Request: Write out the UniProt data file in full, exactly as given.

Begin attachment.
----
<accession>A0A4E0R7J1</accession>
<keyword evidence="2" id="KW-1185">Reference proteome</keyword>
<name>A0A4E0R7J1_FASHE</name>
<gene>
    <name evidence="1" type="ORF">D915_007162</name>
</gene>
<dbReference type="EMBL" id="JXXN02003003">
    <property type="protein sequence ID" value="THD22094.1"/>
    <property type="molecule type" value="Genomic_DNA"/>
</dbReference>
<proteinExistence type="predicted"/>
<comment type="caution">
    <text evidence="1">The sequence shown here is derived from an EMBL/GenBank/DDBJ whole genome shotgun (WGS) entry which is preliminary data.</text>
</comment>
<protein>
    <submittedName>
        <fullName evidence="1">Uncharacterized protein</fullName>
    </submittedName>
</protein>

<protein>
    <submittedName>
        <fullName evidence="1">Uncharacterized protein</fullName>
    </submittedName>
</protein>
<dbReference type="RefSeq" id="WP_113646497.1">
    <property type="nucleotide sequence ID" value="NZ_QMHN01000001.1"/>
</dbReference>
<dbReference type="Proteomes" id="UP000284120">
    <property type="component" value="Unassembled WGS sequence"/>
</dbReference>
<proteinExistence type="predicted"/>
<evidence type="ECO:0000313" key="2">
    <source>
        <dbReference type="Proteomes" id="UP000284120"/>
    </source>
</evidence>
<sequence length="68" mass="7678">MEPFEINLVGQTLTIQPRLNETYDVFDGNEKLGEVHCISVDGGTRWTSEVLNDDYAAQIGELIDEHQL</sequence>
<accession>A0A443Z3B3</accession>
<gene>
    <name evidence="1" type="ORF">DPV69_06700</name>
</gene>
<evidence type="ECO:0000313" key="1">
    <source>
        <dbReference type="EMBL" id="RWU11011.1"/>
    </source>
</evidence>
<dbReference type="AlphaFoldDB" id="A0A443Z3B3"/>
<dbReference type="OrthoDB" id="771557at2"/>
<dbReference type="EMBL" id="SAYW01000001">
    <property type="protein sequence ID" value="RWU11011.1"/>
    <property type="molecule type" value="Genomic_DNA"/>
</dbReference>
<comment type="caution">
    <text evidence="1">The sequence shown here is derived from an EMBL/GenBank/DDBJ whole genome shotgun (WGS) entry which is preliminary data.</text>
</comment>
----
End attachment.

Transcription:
<accession>A0A4E0R7J1</accession>
<keyword evidence="2" id="KW-1185">Reference proteome</keyword>
<name>A0A4E0R7J1_FASHE</name>
<gene>
    <name evidence="1" type="ORF">D915_007162</name>
</gene>
<dbReference type="EMBL" id="JXXN02003003">
    <property type="protein sequence ID" value="THD22094.1"/>
    <property type="molecule type" value="Genomic_DNA"/>
</dbReference>
<proteinExistence type="predicted"/>
<comment type="caution">
    <text evidence="1">The sequence shown here is derived from an EMBL/GenBank/DDBJ whole genome shotgun (WGS) entry which is preliminary data.</text>
</comment>
<protein>
    <submittedName>
        <fullName evidence="1">Uncharacterized protein</fullName>
    </submittedName>
</protein>

<protein>
    <submittedName>
        <fullName evidence="1">Uncharacterized protein</fullName>
    </submittedName>
</protein>
<dbReference type="RefSeq" id="WP_113646497.1">
    <property type="nucleotide sequence ID" value="NZ_QMHN01000001.1"/>
</dbReference>
<dbReference type="Proteomes" id="UP000284120">
    <property type="component" value="Unassembled WGS sequence"/>
</dbReference>
<proteinExistence type="predicted"/>
<evidence type="ECO:0000313" key="2">
    <source>
        <dbReference type="Proteomes" id="UP000284120"/>
    </source>
</evidence>
<sequence length="68" mass="7678">MEPFEINLVGQTLTIQPRLNETYDVFDGNEKLGEVHCISVDGGTRWTSEVLNDDYAAQIGELIDEHQL</sequence>
<accession>A0A443Z3B3</accession>
<gene>
    <name evidence="1" type="ORF">DPV69_06700</name>
</gene>
<evidence type="ECO:0000313" key="1">
    <source>
        <dbReference type="EMBL" id="RWU11011.1"/>
    </source>
</evidence>
<dbReference type="AlphaFoldDB" id="A0A443Z3B3"/>
<dbReference type="OrthoDB" id="771557at2"/>
<dbReference type="EMBL" id="SAYW01000001">
    <property type="protein sequence ID" value="RWU11011.1"/>
    <property type="molecule type" value="Genomic_DNA"/>
</dbReference>
<comment type="caution">
    <text evidence="1">The sequence shown here is derived from an EMBL/GenBank/DDBJ whole genome shotgun (WGS) entry which is preliminary data.</text>
</comment>